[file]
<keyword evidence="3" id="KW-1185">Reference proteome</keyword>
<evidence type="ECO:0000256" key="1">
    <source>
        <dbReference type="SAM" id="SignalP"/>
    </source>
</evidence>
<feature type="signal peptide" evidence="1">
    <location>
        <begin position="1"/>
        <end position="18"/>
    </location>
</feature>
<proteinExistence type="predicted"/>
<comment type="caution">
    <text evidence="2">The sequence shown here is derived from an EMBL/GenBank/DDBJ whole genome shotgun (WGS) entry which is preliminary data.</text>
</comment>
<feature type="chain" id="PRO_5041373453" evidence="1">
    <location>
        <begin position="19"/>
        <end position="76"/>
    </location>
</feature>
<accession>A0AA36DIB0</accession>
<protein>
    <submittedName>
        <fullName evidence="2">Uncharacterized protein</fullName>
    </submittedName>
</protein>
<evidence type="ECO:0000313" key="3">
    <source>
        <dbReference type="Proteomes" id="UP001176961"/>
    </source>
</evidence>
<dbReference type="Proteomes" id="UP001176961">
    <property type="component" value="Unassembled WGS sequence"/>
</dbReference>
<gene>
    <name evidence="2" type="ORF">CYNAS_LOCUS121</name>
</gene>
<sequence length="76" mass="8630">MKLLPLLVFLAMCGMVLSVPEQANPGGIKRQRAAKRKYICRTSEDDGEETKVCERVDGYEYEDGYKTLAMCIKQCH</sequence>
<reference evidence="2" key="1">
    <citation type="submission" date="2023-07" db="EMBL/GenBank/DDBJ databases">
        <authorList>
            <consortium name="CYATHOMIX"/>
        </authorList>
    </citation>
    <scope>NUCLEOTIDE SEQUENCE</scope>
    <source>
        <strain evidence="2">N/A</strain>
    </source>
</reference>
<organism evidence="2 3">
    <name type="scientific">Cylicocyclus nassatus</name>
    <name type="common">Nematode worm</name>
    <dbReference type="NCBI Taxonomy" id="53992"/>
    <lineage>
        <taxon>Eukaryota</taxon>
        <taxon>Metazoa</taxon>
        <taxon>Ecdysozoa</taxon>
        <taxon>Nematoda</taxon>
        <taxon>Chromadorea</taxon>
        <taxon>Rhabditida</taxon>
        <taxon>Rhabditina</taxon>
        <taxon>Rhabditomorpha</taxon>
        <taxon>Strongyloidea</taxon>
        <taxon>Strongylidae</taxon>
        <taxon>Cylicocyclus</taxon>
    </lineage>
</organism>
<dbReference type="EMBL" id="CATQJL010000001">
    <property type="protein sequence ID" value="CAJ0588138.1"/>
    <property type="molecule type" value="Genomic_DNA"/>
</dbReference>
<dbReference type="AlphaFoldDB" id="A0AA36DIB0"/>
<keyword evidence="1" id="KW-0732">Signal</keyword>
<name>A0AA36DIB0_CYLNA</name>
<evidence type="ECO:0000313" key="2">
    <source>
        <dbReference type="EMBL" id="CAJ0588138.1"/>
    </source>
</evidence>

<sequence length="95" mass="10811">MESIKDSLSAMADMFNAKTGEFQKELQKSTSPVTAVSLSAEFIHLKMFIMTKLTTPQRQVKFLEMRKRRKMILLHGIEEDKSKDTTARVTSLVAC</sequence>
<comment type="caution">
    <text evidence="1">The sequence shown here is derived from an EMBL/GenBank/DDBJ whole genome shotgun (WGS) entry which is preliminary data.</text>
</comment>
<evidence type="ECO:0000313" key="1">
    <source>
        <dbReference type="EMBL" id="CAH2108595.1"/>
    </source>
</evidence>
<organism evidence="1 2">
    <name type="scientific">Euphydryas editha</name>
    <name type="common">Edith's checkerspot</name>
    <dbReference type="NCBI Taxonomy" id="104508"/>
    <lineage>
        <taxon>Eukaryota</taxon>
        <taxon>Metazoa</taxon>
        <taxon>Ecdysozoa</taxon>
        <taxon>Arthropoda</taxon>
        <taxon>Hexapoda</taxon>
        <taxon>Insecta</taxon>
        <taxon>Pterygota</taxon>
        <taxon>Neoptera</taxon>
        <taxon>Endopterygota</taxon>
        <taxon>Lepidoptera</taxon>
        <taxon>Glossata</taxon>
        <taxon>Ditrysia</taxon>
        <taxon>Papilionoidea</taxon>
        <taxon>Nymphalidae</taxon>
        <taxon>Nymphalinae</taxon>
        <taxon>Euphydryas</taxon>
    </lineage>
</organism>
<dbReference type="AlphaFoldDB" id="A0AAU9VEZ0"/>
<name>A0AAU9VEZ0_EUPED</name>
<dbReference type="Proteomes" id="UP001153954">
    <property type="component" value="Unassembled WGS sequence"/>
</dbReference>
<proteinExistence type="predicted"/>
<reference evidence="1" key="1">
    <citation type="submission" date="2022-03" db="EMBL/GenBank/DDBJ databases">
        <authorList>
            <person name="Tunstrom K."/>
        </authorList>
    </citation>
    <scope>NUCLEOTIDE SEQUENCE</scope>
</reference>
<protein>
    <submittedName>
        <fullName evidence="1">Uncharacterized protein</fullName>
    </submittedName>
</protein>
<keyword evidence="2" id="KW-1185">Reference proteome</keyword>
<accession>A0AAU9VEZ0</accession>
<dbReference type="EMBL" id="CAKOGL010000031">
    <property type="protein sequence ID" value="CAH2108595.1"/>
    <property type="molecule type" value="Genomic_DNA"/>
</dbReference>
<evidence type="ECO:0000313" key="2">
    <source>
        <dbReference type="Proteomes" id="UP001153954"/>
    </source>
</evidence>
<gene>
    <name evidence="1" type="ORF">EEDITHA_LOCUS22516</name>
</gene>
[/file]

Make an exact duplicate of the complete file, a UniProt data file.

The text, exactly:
<keyword evidence="3" id="KW-1185">Reference proteome</keyword>
<evidence type="ECO:0000256" key="1">
    <source>
        <dbReference type="SAM" id="SignalP"/>
    </source>
</evidence>
<feature type="signal peptide" evidence="1">
    <location>
        <begin position="1"/>
        <end position="18"/>
    </location>
</feature>
<proteinExistence type="predicted"/>
<comment type="caution">
    <text evidence="2">The sequence shown here is derived from an EMBL/GenBank/DDBJ whole genome shotgun (WGS) entry which is preliminary data.</text>
</comment>
<feature type="chain" id="PRO_5041373453" evidence="1">
    <location>
        <begin position="19"/>
        <end position="76"/>
    </location>
</feature>
<accession>A0AA36DIB0</accession>
<protein>
    <submittedName>
        <fullName evidence="2">Uncharacterized protein</fullName>
    </submittedName>
</protein>
<evidence type="ECO:0000313" key="3">
    <source>
        <dbReference type="Proteomes" id="UP001176961"/>
    </source>
</evidence>
<dbReference type="Proteomes" id="UP001176961">
    <property type="component" value="Unassembled WGS sequence"/>
</dbReference>
<gene>
    <name evidence="2" type="ORF">CYNAS_LOCUS121</name>
</gene>
<sequence length="76" mass="8630">MKLLPLLVFLAMCGMVLSVPEQANPGGIKRQRAAKRKYICRTSEDDGEETKVCERVDGYEYEDGYKTLAMCIKQCH</sequence>
<reference evidence="2" key="1">
    <citation type="submission" date="2023-07" db="EMBL/GenBank/DDBJ databases">
        <authorList>
            <consortium name="CYATHOMIX"/>
        </authorList>
    </citation>
    <scope>NUCLEOTIDE SEQUENCE</scope>
    <source>
        <strain evidence="2">N/A</strain>
    </source>
</reference>
<organism evidence="2 3">
    <name type="scientific">Cylicocyclus nassatus</name>
    <name type="common">Nematode worm</name>
    <dbReference type="NCBI Taxonomy" id="53992"/>
    <lineage>
        <taxon>Eukaryota</taxon>
        <taxon>Metazoa</taxon>
        <taxon>Ecdysozoa</taxon>
        <taxon>Nematoda</taxon>
        <taxon>Chromadorea</taxon>
        <taxon>Rhabditida</taxon>
        <taxon>Rhabditina</taxon>
        <taxon>Rhabditomorpha</taxon>
        <taxon>Strongyloidea</taxon>
        <taxon>Strongylidae</taxon>
        <taxon>Cylicocyclus</taxon>
    </lineage>
</organism>
<dbReference type="EMBL" id="CATQJL010000001">
    <property type="protein sequence ID" value="CAJ0588138.1"/>
    <property type="molecule type" value="Genomic_DNA"/>
</dbReference>
<dbReference type="AlphaFoldDB" id="A0AA36DIB0"/>
<keyword evidence="1" id="KW-0732">Signal</keyword>
<name>A0AA36DIB0_CYLNA</name>
<evidence type="ECO:0000313" key="2">
    <source>
        <dbReference type="EMBL" id="CAJ0588138.1"/>
    </source>
</evidence>

<sequence length="95" mass="10811">MESIKDSLSAMADMFNAKTGEFQKELQKSTSPVTAVSLSAEFIHLKMFIMTKLTTPQRQVKFLEMRKRRKMILLHGIEEDKSKDTTARVTSLVAC</sequence>
<comment type="caution">
    <text evidence="1">The sequence shown here is derived from an EMBL/GenBank/DDBJ whole genome shotgun (WGS) entry which is preliminary data.</text>
</comment>
<evidence type="ECO:0000313" key="1">
    <source>
        <dbReference type="EMBL" id="CAH2108595.1"/>
    </source>
</evidence>
<organism evidence="1 2">
    <name type="scientific">Euphydryas editha</name>
    <name type="common">Edith's checkerspot</name>
    <dbReference type="NCBI Taxonomy" id="104508"/>
    <lineage>
        <taxon>Eukaryota</taxon>
        <taxon>Metazoa</taxon>
        <taxon>Ecdysozoa</taxon>
        <taxon>Arthropoda</taxon>
        <taxon>Hexapoda</taxon>
        <taxon>Insecta</taxon>
        <taxon>Pterygota</taxon>
        <taxon>Neoptera</taxon>
        <taxon>Endopterygota</taxon>
        <taxon>Lepidoptera</taxon>
        <taxon>Glossata</taxon>
        <taxon>Ditrysia</taxon>
        <taxon>Papilionoidea</taxon>
        <taxon>Nymphalidae</taxon>
        <taxon>Nymphalinae</taxon>
        <taxon>Euphydryas</taxon>
    </lineage>
</organism>
<dbReference type="AlphaFoldDB" id="A0AAU9VEZ0"/>
<name>A0AAU9VEZ0_EUPED</name>
<dbReference type="Proteomes" id="UP001153954">
    <property type="component" value="Unassembled WGS sequence"/>
</dbReference>
<proteinExistence type="predicted"/>
<reference evidence="1" key="1">
    <citation type="submission" date="2022-03" db="EMBL/GenBank/DDBJ databases">
        <authorList>
            <person name="Tunstrom K."/>
        </authorList>
    </citation>
    <scope>NUCLEOTIDE SEQUENCE</scope>
</reference>
<protein>
    <submittedName>
        <fullName evidence="1">Uncharacterized protein</fullName>
    </submittedName>
</protein>
<keyword evidence="2" id="KW-1185">Reference proteome</keyword>
<accession>A0AAU9VEZ0</accession>
<dbReference type="EMBL" id="CAKOGL010000031">
    <property type="protein sequence ID" value="CAH2108595.1"/>
    <property type="molecule type" value="Genomic_DNA"/>
</dbReference>
<evidence type="ECO:0000313" key="2">
    <source>
        <dbReference type="Proteomes" id="UP001153954"/>
    </source>
</evidence>
<gene>
    <name evidence="1" type="ORF">EEDITHA_LOCUS22516</name>
</gene>